Since the start of the pandemic, the unions representing hundreds of thousands of essential Federal workers have been unsuccessful in their efforts to get the Trump administration to disclose the number of members sidelined or killed due to their exposure to the coronavirus.
But the Washington Post has uncovered some preliminary data on the heavy toll the virus has taken and it prompted Members of Congress to renew their call for something like the 9/11 Victim Compensation Fund for essential workers.
3,500 Valid Claims
Close to 3,500 Federal civil servants have collected on claims linked to their contracting COVID-19 while on the job, the Post reported, citing data from the U.S. Department of Labor.
The program is administered under the Federal Employees' Compensation Act, and has also provided survivor benefits to the families of 14 Federal employees whose deaths were linked to the virus.
An additional 2,600 Federal workplace claims are still being reviewed, including 68 applications for the death benefit.
According to the newspaper, the latest data released by the government reflects "a continuing rise in infections among federal workers amid the general increase nationwide, in which the death toll has now crossed 250,000, even as large numbers of federal employees continue to work remotely."
"I am relieved that federal workers will get the compensation they need and deserve after returning to work and contracting COVID-19," wrote U.S. Rep. Carolyn Maloney, chair of the House Committee on Oversight and Reform. "Now, we need to pass my Pandemic Heroes Compensation Act to ensure that all essential workers and their families can get compensation if they or their loved ones become sick because they were called in to work."
'Should Be Compensated'
Rep. Bill Pascrell, chair of the Ways and Means Subcommittee on Oversight, said in a statement, "Any workers sickened by the government's incompetence, especially our front-line first-responders, should be adequately compensated, and families who lost loved ones should receive survivor benefits. When this [President] is blessedly ejected on January 20, 2021, there must be an accounting of how many lives were lost in the rush to reopen."
"This data confirms our oft-expressed concerns that the Trump Administration was rushing to reopen Federal agencies without a plan," Rep. Gerald E. Connolly (D-Va.), chair of the House Oversight Subcommittee on Government Operations, told the Post.
"There should be a nationwide bill, let's call it a COVID-19 Victims Compensation Fund, to take care of the essential workers—not a state-by-state approach like the way the Federal Government wanted to handle the coronavirus—and that failed miserably," said Michael Barasch, a leading 9/11 WTC attorney. "If we don't take care of them now, what essential worker would risk their life in the next pandemic?"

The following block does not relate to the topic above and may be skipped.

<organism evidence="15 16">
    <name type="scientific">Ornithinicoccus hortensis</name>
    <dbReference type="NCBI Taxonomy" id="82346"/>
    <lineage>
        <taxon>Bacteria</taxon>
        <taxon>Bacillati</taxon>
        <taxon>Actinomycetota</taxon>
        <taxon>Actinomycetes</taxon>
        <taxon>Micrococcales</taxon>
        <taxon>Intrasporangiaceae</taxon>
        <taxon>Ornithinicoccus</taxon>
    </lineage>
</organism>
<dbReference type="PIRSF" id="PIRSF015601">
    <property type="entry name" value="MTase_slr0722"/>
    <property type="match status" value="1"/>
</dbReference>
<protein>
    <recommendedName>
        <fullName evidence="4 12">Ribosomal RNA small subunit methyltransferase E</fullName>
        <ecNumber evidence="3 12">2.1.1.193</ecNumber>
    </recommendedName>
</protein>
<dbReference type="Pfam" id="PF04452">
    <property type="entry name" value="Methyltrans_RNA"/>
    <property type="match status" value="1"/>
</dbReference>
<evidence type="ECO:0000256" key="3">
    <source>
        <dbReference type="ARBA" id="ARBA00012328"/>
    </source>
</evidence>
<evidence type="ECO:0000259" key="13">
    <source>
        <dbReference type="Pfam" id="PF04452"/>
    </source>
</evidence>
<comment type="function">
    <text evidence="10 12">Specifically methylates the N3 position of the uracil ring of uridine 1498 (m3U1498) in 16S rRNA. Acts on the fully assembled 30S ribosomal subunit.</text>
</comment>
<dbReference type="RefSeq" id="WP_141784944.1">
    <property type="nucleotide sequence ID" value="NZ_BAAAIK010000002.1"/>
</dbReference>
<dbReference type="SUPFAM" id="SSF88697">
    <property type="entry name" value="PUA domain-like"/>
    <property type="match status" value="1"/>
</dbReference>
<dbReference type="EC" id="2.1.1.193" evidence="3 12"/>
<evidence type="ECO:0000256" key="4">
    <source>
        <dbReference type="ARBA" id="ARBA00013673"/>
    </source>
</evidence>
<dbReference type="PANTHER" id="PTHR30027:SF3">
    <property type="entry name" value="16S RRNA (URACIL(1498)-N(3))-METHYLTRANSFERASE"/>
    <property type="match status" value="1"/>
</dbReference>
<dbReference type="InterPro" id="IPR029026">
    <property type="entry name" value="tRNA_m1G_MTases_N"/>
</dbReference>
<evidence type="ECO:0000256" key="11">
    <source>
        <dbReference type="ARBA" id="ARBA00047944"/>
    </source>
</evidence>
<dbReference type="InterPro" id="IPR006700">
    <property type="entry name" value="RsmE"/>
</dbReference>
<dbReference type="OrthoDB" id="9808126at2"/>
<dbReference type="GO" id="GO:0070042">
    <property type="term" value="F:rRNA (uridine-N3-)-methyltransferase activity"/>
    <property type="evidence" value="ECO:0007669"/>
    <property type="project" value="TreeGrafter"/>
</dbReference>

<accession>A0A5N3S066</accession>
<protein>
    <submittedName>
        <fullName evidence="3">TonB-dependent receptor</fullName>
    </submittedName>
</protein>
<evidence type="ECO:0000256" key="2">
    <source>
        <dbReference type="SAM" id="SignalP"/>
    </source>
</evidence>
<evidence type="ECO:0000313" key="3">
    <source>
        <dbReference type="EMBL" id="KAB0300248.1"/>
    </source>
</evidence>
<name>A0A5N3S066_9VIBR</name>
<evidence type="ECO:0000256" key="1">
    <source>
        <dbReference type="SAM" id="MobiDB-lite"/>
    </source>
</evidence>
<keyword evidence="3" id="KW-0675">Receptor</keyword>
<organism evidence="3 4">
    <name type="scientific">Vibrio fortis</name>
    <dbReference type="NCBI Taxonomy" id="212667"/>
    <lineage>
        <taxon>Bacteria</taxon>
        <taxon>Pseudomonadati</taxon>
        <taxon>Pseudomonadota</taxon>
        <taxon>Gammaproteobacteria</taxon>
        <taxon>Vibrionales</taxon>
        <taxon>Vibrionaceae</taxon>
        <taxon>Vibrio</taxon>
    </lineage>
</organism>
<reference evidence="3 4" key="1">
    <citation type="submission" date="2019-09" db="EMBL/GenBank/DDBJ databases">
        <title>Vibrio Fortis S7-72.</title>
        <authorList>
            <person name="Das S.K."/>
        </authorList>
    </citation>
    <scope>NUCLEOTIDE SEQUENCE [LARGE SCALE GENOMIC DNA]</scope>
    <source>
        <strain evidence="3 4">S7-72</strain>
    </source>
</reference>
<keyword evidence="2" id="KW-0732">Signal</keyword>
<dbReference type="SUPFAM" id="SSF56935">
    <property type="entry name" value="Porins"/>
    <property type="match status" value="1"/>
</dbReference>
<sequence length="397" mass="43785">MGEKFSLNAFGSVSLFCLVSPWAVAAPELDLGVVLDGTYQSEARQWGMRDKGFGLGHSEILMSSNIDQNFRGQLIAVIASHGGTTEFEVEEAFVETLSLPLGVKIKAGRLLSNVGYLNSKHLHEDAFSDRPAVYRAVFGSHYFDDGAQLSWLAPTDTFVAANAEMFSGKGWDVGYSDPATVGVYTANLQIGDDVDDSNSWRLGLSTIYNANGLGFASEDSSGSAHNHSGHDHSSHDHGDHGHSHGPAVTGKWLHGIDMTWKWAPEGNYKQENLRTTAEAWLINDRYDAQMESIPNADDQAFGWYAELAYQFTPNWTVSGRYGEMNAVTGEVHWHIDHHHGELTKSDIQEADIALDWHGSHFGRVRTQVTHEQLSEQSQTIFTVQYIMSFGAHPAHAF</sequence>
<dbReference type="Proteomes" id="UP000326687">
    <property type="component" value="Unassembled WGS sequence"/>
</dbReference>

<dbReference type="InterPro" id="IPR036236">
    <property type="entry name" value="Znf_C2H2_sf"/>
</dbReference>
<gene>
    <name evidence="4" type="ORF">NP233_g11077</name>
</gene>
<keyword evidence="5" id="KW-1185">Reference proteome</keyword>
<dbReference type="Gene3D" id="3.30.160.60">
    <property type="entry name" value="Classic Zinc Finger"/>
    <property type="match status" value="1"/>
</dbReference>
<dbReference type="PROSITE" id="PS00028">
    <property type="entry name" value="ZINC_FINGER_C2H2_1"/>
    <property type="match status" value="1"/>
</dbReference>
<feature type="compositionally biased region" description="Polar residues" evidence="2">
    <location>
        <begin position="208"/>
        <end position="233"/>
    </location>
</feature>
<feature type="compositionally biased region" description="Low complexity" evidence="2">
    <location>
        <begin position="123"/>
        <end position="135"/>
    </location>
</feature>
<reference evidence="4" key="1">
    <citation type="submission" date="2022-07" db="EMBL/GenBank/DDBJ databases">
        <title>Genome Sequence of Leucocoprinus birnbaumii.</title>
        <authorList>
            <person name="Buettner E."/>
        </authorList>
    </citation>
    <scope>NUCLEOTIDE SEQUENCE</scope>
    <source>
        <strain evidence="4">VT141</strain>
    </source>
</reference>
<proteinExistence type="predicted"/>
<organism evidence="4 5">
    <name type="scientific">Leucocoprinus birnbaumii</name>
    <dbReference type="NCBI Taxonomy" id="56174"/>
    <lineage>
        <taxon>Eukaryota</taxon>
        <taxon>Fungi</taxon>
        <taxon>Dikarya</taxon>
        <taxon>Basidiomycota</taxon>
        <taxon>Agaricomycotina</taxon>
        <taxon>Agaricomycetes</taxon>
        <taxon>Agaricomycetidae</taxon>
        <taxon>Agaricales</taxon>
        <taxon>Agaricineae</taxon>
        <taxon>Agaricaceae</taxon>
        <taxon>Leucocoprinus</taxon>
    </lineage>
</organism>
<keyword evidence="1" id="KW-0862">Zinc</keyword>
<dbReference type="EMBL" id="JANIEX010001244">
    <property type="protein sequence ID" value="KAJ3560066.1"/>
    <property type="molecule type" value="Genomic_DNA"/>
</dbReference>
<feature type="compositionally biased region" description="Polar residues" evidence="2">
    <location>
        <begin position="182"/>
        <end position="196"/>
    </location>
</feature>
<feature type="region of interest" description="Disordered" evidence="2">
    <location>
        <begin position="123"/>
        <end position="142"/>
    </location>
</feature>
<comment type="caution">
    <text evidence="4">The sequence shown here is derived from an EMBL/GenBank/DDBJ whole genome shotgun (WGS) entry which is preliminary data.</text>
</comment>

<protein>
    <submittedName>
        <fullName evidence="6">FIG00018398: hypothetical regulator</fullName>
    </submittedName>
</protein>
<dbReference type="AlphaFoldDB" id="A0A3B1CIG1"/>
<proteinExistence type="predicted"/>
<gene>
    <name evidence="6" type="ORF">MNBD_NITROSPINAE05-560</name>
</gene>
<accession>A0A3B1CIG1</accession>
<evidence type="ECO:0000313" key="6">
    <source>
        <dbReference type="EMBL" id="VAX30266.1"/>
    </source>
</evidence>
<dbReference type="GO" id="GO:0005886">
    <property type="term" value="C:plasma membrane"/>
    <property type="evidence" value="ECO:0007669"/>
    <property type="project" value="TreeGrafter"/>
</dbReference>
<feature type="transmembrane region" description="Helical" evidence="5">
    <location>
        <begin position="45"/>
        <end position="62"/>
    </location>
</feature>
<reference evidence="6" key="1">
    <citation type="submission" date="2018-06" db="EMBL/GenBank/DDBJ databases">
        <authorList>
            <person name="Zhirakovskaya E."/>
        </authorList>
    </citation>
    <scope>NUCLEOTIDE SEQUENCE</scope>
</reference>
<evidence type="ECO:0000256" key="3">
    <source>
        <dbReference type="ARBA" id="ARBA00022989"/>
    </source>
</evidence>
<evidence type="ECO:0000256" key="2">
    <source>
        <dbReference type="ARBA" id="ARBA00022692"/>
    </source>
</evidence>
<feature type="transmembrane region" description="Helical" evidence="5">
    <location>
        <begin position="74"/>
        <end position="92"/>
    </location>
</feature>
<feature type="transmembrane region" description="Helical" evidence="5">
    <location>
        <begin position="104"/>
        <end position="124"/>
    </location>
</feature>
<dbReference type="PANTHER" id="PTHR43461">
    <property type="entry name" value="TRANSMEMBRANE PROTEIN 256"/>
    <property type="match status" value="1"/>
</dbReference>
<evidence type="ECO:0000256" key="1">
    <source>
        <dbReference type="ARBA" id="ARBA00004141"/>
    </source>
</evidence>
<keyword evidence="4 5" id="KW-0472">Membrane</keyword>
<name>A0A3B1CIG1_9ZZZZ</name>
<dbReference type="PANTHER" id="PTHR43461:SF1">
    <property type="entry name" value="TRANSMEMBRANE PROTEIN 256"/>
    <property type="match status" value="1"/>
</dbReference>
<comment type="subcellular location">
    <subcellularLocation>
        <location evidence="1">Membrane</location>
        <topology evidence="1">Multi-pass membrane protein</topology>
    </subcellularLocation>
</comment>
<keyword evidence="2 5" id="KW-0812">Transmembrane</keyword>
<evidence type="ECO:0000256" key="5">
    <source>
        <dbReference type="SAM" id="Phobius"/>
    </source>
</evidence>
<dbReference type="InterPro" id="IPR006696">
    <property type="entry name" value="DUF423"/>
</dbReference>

Paula Schelling, who leads the American Federation of Government Employees' National Joint Council, which represents Food Safety Inspectors, believes the actual number of Federal workers affected by COVID could be much higher than the Department of Labor total.
'600-700 Here Alone'
"Just within the Food Safety Inspection Service there's got to be 600 to 700 people I know of that have contracted COVID and have been out on leave and we have had five deaths out of a bargaining unit of 6,500," Ms. Schelling said during a Nov. 24 phone interview.
Early in the pandemic, the nation's meatpacking plants, with their high-density processing lines, were cited by public-health officials as coronavirus hot spots.
The industry resisted testing and disclosure of the workplace infection rates and enlisted President Trump's help. He invoked the Defense Production Act, which required that the processing plants remain open despite local health concerns.
"At one point in New York State, we had inspectors that were wearing masks when they went into the plants because of what was happening, and they were told by the Food Safety Inspection Service Headquarters, 'You do not wear a mask if you come to a plant—we don't need to scare those plant employees,'" she said.
Union officials are frustrated about the lack of information about members who are sidelined or worse. "You are either finding out about a death by word of mouth on the street as a citizen or when you go into the plant," Ms. Schelling said, lamenting the impact deaths have on an entire family.
'Didn't Want to Tell Her'
"Take the death of one of our inspectors in the Chicago area," she said. "He was in ICU and passed away there. But the day before he passed away, his wife had to be admitted to ICU and was in a coma for two weeks and they didn't know when to tell her husband had passed away."
According to the United Food and Commercial Workers, as of last month, 128 meat-processing workers had died from the virus, with another 20,000 either infected or exposed.
According to the Post, the Defense Department has reported 16,582 total infections, "with 70 deaths—about triple the number of infections and double the number of deaths from late July."
The Veterans Affairs Department reported 8,211 cases, the Transportation Security Administration 2,891, and Customs and Border Protection 3,294.
"Compared with late July, for each agency that was about double the number of cases, while deaths increased from 40 to 69 at VA, from six to nine at TSA and from eight to 13 at CBP," the newspaper reported. "The U.S. Postal Service said it has had 17,575 cases but does not count deaths."
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